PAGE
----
Survey of London: Volume 21, the Parish of St Pancras Part 3: Tottenham Court Road and Neighbourhood. Originally published by London County Council, London, 1949.
This free content was digitised by double rekeying and sponsored by English Heritage. All rights reserved.
The rectangular area comprising Gordon Square and Tavistock Square with the streets lying between them and Euston Road, was originally part of Tottenhall Manor. The major part of it was a field called Oatfield (Otefield), of 16¾ acres, which in 1411 was in the occupation of John Askewyth who also held Bromfield (later Brickfields, between Otefield and Tottenham Court Road). The account of this adjoining field in the Survey of St. Pancras, Part II (fn. 89), throws some light on the history of Oatfield. Already by the year 1709 it was in the possession of the Russell family who owned the property to the south of it and its southern limit reached the old parish boundary of St. Pancras and St. Giles. On the west it adjoined not only Bromfield, but also a strip of the Southampton Estate and part of Cantlowes Close, on which Francis Street and Torrington Place are built. Its eastern boundary divided it from the Charterhouse property (the Lay Manor of St. Pancras). To the north it went as far as the brook which flowed a little distance south of the future Euston Road and divided it from the demesne lands of Tottenhall, which later became part of the Southampton Estate. (fn. n1) When Euston Road was made, the strip of land between it and the brook was acquired for the completion of the general scheme.
The development of this area by the Duke of Bedford followed what had already been built to the south in Russell Square and its neighbourhood. The latter had been designed and carried out by James Burton who, as we shall see later, built on the east side of Tavistock Square and Woburn Place and in the area still farther east of these. Apart from Burton's contribution, Gordon Square and Tavistock Square and the streets to the north were the work of Thomas Cubitt, whose enterprise and novel business organisation were responsible for the success of this piece of town planning. His introduction to this locality was through Mr. Benjamin Oakley who, in 1820, commissioned him to build the south side of Tavistock Square, which, like the south side of Gordon Square, lies outside the parish of St. Pancras. In the next five years he acquired the lease of the remaining land and carried out the larger part of his scheme. Mr. John Summerson (fn. 90) suggests that the houses may have been designed by his younger brother, Lewis Cubitt, who designed King's Cross Station.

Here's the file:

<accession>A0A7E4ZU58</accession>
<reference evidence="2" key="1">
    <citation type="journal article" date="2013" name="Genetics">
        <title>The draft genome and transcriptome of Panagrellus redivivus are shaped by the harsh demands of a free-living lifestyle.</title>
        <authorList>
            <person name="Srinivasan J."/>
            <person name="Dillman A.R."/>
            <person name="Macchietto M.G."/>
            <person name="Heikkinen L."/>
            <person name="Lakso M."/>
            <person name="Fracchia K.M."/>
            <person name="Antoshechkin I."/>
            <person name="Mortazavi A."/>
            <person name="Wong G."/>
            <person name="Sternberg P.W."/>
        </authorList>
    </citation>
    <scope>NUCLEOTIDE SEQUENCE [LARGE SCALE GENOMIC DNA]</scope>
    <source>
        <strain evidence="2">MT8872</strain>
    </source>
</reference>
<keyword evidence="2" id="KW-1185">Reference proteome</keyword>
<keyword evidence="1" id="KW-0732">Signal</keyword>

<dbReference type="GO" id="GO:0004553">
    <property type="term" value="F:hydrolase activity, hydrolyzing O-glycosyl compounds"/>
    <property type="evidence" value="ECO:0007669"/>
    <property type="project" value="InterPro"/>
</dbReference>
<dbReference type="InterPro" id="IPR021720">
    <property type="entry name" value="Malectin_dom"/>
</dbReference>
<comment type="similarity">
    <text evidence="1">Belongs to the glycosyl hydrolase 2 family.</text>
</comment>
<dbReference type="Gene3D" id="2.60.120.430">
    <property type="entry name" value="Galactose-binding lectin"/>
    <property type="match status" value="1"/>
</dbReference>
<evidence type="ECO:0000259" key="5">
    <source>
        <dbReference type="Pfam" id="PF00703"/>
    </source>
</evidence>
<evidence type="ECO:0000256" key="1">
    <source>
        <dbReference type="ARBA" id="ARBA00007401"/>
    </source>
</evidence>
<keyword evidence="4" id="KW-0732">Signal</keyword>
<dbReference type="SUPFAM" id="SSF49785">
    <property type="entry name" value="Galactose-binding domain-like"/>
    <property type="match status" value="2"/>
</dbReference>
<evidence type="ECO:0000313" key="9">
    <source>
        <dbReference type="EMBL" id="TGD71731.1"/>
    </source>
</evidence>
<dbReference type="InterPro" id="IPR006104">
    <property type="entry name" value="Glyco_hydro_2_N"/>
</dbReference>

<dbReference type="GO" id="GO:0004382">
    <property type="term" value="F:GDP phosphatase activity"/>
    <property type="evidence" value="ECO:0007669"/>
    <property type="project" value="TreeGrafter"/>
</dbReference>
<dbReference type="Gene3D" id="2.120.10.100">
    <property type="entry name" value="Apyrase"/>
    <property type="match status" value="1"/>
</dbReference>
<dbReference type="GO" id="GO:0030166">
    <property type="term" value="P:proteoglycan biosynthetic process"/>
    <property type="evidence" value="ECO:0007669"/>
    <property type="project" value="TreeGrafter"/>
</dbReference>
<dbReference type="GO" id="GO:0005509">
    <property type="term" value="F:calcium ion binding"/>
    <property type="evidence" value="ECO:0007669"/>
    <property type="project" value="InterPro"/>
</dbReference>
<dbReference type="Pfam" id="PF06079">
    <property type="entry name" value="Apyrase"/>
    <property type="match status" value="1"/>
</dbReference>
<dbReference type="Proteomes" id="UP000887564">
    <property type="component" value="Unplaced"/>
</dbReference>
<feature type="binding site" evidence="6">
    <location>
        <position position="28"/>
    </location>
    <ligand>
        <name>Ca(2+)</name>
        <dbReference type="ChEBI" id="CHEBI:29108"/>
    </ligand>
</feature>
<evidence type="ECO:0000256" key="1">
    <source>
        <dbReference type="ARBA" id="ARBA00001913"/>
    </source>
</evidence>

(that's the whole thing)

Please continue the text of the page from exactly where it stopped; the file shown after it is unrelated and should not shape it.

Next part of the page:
The north side of Gordon Square has retained its original houses (Nos. 29 to 35), which form one block, four storeys high, in addition to the basements (Plate 43). Built of stock brick, the façade has a rusticated stucco ground floor and quoins to the slight centre projection and side wings. A bold cornice and balustraded parapet surmounts the façade which is not entirely symmetrical, since the east wing has only two windows on each floor against three in the west wing. The houses have large square porches carried on columns and a balustraded balcony at first-floor level is brought forward over the porches. The first-floor windows have entablatures, with pediments, in addition to those in the centre and wings. All the windows have broad moulded architraves in stucco.
The northern part of the east side of the square (Nos. 36 to 46) differs considerably from the north side, being altogether lighter in treatment (Plate 44). These houses follow the design which is described on the west side of Tavistock Square (see p. 97) and which is used with variations in Upper Woburn Place and the area between the squares and Euston Road. The only difference of moment between the designs for Gordon and Tavistock Squares is that in the former the pilasters have Corinthian capitals and the entrance doors are square-headed.
No part of the west side of Gordon Square appears to have survived in its original form, and the south side now lies outside the parish. University Hall (Dr. Williams's Library) is noticed in the next section. For Gordon Place, see Section LXXI.